To help you understand what the AI is up to, we’ve added a lot of combat one-liners. Most are related to specific events, such as morale failure, group movement, or flanking maneuvers. Some communicate the state of the AI, such as “defensive strategy” one-liners where enemy leaders order their subordinates to seek cover and stay put, forcing you to advance upon their position if that’s what the mission calls for. Some one-liners are even specific to a particular skill, such as when enemy heavy infantry uses Hunker Down to make themselves impervious to attacks from the front, or when enemy archers use Interrupt to nock an arrow and shoot the first of your units that enters their field of view. Not only does this help you understand the AI’s behavior, but it also adds a lot of personality and intensity to combat.


    We’re very proud of how much the AI in Expeditions: Rome has improved compared to Viking. Our AI programmer has been hard at working over the holiday, polishing and improving the AI based on your demo feedback, but since the demo is limited to the prologue of the game, where the AI has access to very few tools in order to ease you into the gameplay, you’ve only seen a small fraction of what the AI can do once the training wheels are off. We can barely wait for you to get your hands on the full game and see for yourselves.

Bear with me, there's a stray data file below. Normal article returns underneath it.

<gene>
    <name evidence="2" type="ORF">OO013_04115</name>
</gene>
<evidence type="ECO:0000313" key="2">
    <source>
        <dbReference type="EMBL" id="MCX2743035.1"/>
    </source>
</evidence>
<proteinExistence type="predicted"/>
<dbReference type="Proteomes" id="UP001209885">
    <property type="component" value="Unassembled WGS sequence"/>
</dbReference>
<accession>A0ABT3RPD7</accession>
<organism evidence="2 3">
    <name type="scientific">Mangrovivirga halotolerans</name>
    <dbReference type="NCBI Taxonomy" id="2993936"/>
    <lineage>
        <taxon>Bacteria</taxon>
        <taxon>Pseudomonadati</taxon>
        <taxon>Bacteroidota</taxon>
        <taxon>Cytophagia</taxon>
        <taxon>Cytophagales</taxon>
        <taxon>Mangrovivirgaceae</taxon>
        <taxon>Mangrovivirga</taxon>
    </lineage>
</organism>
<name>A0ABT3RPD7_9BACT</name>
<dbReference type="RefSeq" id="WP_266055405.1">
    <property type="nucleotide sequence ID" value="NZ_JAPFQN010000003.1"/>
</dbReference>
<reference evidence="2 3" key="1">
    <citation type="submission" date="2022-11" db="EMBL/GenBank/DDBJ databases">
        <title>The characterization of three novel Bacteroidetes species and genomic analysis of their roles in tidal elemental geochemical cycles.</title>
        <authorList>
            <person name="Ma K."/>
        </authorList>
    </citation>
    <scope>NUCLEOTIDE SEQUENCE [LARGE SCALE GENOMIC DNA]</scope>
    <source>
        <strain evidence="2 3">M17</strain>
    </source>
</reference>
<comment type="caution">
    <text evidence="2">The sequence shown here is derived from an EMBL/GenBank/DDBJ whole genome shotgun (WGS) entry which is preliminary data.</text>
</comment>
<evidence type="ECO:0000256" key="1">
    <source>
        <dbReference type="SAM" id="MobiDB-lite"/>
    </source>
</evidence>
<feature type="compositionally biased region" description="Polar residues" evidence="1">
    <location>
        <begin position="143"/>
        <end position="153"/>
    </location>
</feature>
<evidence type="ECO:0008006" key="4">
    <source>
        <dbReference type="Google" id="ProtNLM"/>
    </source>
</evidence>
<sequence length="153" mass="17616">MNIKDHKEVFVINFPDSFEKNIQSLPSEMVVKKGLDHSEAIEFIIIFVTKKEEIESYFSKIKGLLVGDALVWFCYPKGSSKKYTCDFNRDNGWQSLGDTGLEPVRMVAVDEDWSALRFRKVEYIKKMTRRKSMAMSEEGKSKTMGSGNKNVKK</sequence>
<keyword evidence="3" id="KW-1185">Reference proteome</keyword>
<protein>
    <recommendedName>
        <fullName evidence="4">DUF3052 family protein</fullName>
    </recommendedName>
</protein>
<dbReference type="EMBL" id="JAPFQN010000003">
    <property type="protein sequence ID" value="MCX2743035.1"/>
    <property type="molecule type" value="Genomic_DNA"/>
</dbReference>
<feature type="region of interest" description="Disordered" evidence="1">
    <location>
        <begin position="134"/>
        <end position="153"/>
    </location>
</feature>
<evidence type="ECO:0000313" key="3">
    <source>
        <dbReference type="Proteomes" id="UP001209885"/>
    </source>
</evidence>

There you have it! Short but sweet. Please join our DevStream on Twitch this Wednesday, January 5th on http://twitch.tv/thqnordic at 1:00 PM Eastern / 6:00 PM GMTfor more discussion about the AI in Expeditions: Rome and how it was designed. Senior Producer Brad Logston will be joined by Combat Designer Hans Emil Hoppe Rauer, we’ll show off some more gameplay, and we’ll answer any questions you might have.

    Until then, Valete!

    THQN Brad